Obviously I have to read it more carefully, and I hope to get expert insights from Darin, but the first scan already raised lots of questions.

  6. Marcel said

    Shame on you nit-picking denialists for ridiculing these dedicated scientists who are trying to save lives. Their findings about parasitic worms and the relation to HIV infection are correct. As was demonstrated in Benson, Chao, Mbongo, Schneider, et. al, Mechanisms of HIV-2 infection in Hyperplastic Mutated Albino Penguins, “the worms crawl in, the worms crawl out, they eat your guts and they spit them out.”

    Obviously, someone whose guts have been digested is going to be more susceptible to HIV infection, as much of the immune system resides in the intestines, which are guts according to Merriam-Webster.

    There is also evidence, noted in Butler, Wilkes, McDaniel, O’Hara, Gatch, Flossberg, et al., Schistosomiasis Metastasis in Vitro; Parameters for HIV-1 Infection, that the parasitic worms, after they have eaten your intestines, have no place to live, and so take up residence in the vagina, where they subsist on yeast and carrot residue. When a wad of HIV-infected semen tries to enter, the worm actually assists the HIV particles to penetrate the uterus by shining a light (some types of intestinal worms can glow in the dark) and leading them to safety, much like a microscopic Moses. Nor is a condom necessarily protection, as it is thought that the worms munch on the condom tip to lacerate it and enable HIV to escape. The worms’ intention appears to be to recruit HIV viruses as partners in crime in the task of laying waste to the infected person.

    Researchers might want to take a lesson from the law of Paradox: entities can often become the opposite of what they are supposed to be. Perhaps these parasitic worms can be bioengineered to become security guards against HIV infection instead of its facilitators. Can we reprogram the worms, for example, to sense when intercourse is occurring and crawl into the man’s penis hole in order to block the output of semen and save the woman from infection? If we could accomplish that, then we could end the AIDS epidemic by infecting everybody with paradoxical parasitic worms.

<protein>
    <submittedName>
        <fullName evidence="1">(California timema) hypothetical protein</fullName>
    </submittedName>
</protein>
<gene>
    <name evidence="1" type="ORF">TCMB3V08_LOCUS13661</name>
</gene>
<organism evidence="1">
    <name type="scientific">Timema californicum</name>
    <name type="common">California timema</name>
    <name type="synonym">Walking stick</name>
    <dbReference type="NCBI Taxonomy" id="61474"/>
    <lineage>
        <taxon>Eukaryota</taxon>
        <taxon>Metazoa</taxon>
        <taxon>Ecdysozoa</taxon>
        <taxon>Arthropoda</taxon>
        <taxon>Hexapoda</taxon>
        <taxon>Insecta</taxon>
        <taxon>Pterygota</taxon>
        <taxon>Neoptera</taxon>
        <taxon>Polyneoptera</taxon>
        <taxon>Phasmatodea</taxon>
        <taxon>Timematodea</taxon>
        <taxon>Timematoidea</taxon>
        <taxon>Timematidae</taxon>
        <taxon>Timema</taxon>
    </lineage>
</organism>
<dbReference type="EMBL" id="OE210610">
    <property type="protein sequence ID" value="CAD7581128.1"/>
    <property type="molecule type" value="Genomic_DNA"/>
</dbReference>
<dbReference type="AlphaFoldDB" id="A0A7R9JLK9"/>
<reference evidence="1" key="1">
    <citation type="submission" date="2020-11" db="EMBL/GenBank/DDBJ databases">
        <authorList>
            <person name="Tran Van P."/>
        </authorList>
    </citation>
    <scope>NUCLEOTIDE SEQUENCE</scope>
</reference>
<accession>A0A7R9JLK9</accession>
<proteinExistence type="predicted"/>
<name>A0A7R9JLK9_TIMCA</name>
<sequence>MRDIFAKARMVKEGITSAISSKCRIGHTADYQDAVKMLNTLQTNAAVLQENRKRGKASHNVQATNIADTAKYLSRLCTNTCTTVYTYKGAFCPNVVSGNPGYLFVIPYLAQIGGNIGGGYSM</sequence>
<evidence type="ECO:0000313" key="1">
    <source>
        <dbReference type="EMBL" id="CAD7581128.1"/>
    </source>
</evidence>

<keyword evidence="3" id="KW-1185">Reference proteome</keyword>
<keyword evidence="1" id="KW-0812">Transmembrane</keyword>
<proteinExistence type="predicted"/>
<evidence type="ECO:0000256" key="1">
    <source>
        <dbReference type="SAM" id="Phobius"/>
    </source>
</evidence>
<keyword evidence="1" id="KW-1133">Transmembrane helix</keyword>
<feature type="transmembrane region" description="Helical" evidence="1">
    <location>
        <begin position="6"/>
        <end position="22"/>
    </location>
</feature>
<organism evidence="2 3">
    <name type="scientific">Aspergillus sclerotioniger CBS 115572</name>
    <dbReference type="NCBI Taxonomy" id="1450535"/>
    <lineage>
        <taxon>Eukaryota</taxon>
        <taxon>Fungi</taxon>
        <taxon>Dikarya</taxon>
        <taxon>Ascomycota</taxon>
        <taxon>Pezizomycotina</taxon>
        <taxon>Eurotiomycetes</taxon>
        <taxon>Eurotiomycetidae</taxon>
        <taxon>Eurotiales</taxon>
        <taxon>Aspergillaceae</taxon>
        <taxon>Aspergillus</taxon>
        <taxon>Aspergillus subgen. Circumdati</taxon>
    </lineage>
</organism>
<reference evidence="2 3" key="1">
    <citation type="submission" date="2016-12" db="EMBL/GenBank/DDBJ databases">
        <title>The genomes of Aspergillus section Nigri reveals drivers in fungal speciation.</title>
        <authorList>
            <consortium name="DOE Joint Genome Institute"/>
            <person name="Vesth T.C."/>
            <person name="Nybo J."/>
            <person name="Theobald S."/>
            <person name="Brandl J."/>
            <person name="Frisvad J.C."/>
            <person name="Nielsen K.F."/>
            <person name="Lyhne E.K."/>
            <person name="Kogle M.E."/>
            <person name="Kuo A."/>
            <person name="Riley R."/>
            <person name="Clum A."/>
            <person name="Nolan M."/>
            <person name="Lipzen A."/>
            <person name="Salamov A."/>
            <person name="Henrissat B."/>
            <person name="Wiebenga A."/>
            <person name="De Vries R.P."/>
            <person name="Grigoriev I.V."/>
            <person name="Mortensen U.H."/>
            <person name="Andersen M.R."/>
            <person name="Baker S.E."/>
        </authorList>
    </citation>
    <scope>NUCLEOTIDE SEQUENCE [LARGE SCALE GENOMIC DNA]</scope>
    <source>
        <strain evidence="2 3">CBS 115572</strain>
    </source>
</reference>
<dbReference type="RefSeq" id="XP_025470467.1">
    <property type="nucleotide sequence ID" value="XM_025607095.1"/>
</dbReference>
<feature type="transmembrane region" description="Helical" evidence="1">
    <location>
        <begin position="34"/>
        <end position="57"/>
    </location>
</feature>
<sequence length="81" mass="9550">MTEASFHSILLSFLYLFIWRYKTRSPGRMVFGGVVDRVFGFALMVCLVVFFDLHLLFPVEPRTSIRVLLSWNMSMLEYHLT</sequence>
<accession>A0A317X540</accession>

I think that with a modest NIH grant of, say, $15 million US, I could assemble a crack team of researchers to investigate this very promising strategy to defeat HIV.

  7. CathyVM said

    No, no, no, Marcel! The worms provide safe passage to the HIV by providing molecular maps and a free stapler on entry to the Duffy-CCR5-CXCR4-Fas-Fab-MAPK-ERK-cofactor-LTNP-HIV-2-HIV-1-heat-seeking missile to facilitate the destruction of CD4 cells telepathically and with no malice aforethought. They also put the HIV up in hidden luxury condos well stocked with bananas and rice and give them personal trainers to direct them in tactical manoeuvres such as mutational capabilities (“what not to wear”), how to dance (“do the hustle”) to ensure fitness, and forward planning (“resistance is useful”).
    Yes, I’ll grant you the activities in the vagina are as you state, but you neglected to mention that they also supply nuclear-powered night-sticks, detergent and a shoe-horn to help HIVs fight their way through JP Moore’s inflammatory carrageenan goop.
    I think we can re-program the worms as per your excellent suggestion –– all we need are parasitic “wormesses of the night”, lots of Heineken, and a Polaroid Instamatic (angle-poise lamp optional). $15,000,000 would cover that nicely.

  8. Marcel said

    Okay, Cathy, these are valuable insights. Would you like to join the research team? I think I can afford to pay you $7,842 from the NIH grant, based on my preliminary budgeting calculations.

  9. CathyVM said

    Marcel: I hope that offer is an hourly rate — I have expensive tastes. Unlike the likes of the altruistic JP Moore I didn’t slog my way through med school just to save the “Proles” from a horrible virus. No — I’m only in it for my own profit, hahahahahahahahahah!

  10. Marcel said

    Well, Cathy, according to my budget, after my salary is taken out of the NIH grant, we have enough left for 7 beakers, 40 or so of sterile agar-agar dishes, 10 boxes of donuts, 12 kilos of coffee beans (as we’ll be working round the clock in this emergency research), 150 intestinal worms from Glock Lab Supply in Fresno, and your salary, which is annual, I’m afraid. But I know that your altruistic nature will rise to the surface like the cream that it is and you will accept this generous offer.

  11. Henry Bauer said

    CathyVM, Marcel:

    It’s been fun, but let’s close it here!